Both sprocket types transfer energy created by the chainsaw’s powerhead via the clutch cover to rotate the chain around the guide bar. However, their methods are different enough to spark some heated debate.
The sprocket type that comes with a new chainsaw is most often chosen by the manufacturer or at best the tech who puts it together at the store. If you are lucky enough to have a local shop that will customize your new saw at the time of purchase, then you have a choice to make and you might lose a few friends in the process.
If your chainsaw model allows, choose a rim-style drive sprocket. Rim sprockets are better than spur sprockets because they are easy to maintain, offer increased flexibility and have a lower cost. Unless you have a very specific use case, you will be happier with a rim drive sprocket and so will your chainsaw.
Ok, those might be fighting words in some circles, but hear me out. When looked at holistically, rim drive sprockets offer several advantages over spur drive sprockets. In my opinion, spur sprockets only offer a slight increase in durability. Rim sprockets give you much more flexibility and convenience.
What is the difference between a spur and rim drive chainsaw sprocket?
A spur sprocket, also called a hub sprocket, is a multi-pronged star-shaped sprocket wheel (usually between 6 and 8 points) that is integrated into the chainsaw’s clutch cover to form a single monolithic part. Engine power is transferred directly from the clutch cover to the chain through this single rotating part.
A rim sprocket is a multi-pronged star-shaped gear (usually between 6 and 8 points) that is sandwiched between two discs to form a series of channels for the chain to ride in. The rim sprocket is free-floating, riding on the clutch cover’s splined hub. Engine power is transferred to the clutch cover’s hub, which rotates the rim sprocket and chain.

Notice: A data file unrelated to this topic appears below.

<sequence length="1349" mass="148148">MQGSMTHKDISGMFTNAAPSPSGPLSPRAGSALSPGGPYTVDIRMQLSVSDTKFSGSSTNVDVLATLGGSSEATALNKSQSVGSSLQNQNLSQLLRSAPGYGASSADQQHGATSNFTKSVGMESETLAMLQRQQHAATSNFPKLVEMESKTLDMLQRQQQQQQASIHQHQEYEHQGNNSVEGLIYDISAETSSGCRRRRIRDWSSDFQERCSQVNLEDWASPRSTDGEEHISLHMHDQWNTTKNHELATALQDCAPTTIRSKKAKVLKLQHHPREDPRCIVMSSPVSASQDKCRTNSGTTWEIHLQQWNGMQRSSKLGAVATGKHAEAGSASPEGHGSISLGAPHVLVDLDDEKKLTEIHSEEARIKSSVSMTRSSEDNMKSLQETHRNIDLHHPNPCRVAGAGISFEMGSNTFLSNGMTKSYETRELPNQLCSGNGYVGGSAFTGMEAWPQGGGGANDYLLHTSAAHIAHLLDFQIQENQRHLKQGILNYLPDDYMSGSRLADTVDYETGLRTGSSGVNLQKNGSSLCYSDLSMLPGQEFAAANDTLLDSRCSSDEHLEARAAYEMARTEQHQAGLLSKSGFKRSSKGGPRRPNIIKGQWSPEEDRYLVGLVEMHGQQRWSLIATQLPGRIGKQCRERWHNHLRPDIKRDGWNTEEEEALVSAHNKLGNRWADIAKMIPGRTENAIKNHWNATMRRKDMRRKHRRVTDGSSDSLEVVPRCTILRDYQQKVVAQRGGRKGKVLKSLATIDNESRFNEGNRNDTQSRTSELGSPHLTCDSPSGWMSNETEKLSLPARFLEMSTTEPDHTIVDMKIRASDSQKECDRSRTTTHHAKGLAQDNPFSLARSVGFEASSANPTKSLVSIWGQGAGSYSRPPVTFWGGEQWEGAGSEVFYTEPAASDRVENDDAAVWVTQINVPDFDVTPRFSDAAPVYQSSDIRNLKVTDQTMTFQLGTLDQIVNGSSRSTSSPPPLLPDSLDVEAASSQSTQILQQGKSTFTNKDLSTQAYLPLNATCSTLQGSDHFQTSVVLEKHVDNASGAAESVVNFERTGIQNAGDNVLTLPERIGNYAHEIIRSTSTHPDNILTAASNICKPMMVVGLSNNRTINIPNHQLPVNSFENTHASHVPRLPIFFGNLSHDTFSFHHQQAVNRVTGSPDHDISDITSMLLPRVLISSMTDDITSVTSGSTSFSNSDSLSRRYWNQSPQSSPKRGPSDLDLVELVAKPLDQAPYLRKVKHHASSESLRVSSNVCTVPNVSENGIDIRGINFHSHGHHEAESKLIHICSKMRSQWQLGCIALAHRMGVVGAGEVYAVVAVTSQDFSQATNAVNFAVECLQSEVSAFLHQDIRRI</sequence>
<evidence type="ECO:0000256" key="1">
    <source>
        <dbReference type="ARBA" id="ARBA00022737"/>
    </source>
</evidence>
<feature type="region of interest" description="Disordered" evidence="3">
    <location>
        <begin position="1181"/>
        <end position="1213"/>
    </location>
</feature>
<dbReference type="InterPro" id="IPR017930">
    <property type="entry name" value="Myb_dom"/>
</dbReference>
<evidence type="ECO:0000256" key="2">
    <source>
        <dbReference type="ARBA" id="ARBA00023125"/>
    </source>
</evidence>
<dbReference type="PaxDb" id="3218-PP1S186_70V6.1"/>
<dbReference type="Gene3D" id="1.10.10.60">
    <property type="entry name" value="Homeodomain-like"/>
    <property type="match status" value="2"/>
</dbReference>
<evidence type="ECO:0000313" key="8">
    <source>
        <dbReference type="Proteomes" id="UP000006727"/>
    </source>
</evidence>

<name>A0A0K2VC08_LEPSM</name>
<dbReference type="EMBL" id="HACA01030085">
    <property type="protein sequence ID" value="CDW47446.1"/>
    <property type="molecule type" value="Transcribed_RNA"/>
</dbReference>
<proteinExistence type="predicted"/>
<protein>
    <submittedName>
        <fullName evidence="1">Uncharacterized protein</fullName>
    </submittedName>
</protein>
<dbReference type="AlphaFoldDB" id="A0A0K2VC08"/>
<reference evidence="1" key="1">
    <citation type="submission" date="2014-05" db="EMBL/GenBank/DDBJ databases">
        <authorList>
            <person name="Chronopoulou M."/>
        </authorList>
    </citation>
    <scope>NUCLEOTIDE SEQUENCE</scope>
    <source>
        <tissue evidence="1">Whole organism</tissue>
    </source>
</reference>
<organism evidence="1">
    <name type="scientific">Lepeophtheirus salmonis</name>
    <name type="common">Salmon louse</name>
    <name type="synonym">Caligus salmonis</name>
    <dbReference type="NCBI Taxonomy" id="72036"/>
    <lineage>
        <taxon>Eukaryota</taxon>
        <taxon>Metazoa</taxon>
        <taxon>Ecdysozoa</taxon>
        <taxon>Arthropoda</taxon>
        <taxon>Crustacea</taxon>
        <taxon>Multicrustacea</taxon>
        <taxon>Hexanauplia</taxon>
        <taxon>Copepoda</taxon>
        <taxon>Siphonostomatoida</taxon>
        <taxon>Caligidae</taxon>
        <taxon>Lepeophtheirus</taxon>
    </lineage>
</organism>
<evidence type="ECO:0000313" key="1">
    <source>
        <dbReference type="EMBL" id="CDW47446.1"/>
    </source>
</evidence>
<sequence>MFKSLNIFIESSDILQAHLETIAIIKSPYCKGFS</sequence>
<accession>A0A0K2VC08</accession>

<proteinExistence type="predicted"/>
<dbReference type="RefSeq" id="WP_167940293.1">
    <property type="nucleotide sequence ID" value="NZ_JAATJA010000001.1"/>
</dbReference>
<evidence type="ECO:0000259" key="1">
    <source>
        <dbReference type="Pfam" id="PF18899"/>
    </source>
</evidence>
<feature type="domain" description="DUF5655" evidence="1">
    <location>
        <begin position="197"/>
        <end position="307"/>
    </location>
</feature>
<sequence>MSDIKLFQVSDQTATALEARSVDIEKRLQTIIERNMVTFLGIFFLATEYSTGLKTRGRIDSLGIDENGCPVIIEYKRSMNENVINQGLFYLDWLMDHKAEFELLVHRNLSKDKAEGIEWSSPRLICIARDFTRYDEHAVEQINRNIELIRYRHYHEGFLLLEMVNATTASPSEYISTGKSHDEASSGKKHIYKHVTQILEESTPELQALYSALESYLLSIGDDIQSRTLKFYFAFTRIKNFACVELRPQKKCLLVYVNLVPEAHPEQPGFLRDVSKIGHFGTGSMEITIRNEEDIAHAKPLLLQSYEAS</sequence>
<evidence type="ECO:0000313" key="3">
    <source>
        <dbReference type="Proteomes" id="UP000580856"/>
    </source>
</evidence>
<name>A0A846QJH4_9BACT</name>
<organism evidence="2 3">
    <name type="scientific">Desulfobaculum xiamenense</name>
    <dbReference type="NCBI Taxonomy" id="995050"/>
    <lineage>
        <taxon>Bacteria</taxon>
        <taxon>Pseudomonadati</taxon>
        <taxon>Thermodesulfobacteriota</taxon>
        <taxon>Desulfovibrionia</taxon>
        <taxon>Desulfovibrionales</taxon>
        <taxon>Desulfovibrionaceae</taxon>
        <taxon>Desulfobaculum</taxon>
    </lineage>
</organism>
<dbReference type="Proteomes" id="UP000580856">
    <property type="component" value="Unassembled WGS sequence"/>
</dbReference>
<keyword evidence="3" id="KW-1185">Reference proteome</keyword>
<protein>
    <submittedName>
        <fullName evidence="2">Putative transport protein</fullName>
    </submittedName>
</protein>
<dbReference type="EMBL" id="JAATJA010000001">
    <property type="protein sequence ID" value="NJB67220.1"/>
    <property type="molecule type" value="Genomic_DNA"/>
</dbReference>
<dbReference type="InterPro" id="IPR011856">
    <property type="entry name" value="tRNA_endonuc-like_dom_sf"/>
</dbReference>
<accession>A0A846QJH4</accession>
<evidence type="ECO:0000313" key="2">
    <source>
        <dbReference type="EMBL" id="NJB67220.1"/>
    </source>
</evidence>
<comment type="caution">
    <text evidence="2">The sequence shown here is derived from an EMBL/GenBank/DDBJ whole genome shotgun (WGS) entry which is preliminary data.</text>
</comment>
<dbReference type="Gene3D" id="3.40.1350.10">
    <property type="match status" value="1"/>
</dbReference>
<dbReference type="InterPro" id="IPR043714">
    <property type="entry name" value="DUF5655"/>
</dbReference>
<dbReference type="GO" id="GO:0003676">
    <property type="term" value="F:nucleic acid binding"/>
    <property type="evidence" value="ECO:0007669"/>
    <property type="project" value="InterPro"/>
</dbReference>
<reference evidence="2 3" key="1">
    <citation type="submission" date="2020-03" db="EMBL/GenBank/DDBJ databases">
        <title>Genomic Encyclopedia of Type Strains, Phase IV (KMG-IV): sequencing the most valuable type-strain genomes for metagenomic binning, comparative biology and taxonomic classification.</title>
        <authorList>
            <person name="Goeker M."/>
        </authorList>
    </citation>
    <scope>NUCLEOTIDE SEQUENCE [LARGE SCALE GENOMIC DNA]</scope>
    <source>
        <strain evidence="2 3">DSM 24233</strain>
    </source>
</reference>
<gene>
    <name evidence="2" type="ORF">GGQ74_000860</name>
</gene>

6 Benefits of using a rim sprocket on your chainsaw
- Easier to maintain and replace. Rim sprockets ride on a clutch cover with a splined hub. Held on with a washer and “E”clip, they can easily be replaced without the need to replace the clutch cover. This is great for repairs out in the woods.
- Better chain alignment. The rim sprocket is free floating on the clutch housing’s splined hub. This allows for better lateral alignment of the chain’s drivers with the guide bar groove, reducing bar wear and derailments.
- Quicker customizing. Regardless of the rim sprocket’s tooth count, pitch or guage, the interior dimension does not change. This makes it faster and easier to change a chainsaw’s performance or cutting components.
- Lower cost. Rim sprockets are less expensive to buy than spur sprockets.
- More convenient. Its small size and cost makes it an easy addition to any field kit. Having a replacement on hand will keep your chainsaw running even when you are miles away from town.
- Resilient. Less likely to be damaged when a chain derails. Usually the chain will slip to the side and not chew up the sprocket teeth.
- Adaptable. Rim sprockets can adjust to different guide bar thicknesses. Whereas a spur sprocket’s wear groove may not line up correctly when using a different guide bar. This is important when changing bar length for different cutting needs or wood species.
3 Benefits of using a spur/hub sprocket on your chainsaw
- Durability: Beefier construction and less contact areas with the chain drivers.
- Simpler: Fewer parts to break or loose. It’s just one monolithic part
- Easier chain installation: Does not require the user to back off the chain tension as much to remove and instal a chain.
Should I change my spur sprocket to a rim sprocket now?
A rim sprocket is a nice-to-have. There is no reason to replace a functioning spur sprocket until it has worn out. The spur sprocket that came with your saw will work reliably until it has worn out. At that time you should consider replacing it with a rim sprocket and consider replacing your bar as well.
When should you replace a drive sprocket?
Both rim and spur drive sprockets should be replaced after wearing out 2 chains or if it is damaged. If you use multiple chains per cutting session, replace the drive sprocket when you replace the guide bar. For a deeper dive, check out my article: When To Replace Your Chainsaw’s Drive Sprocket.
What about tooth count? Does it matter?
The number of teeth on your drive sprocket will directly affect the speed and cutting characteristics of your chainsaw. It is best to stick with the tooth count that came with your saw from the factory, but if you have specific cutting needs it can make a noticeable difference especially if you use a skip chain or need to use a longer bar. See the Sprocket Configuration by Chainsaw Size article for more information.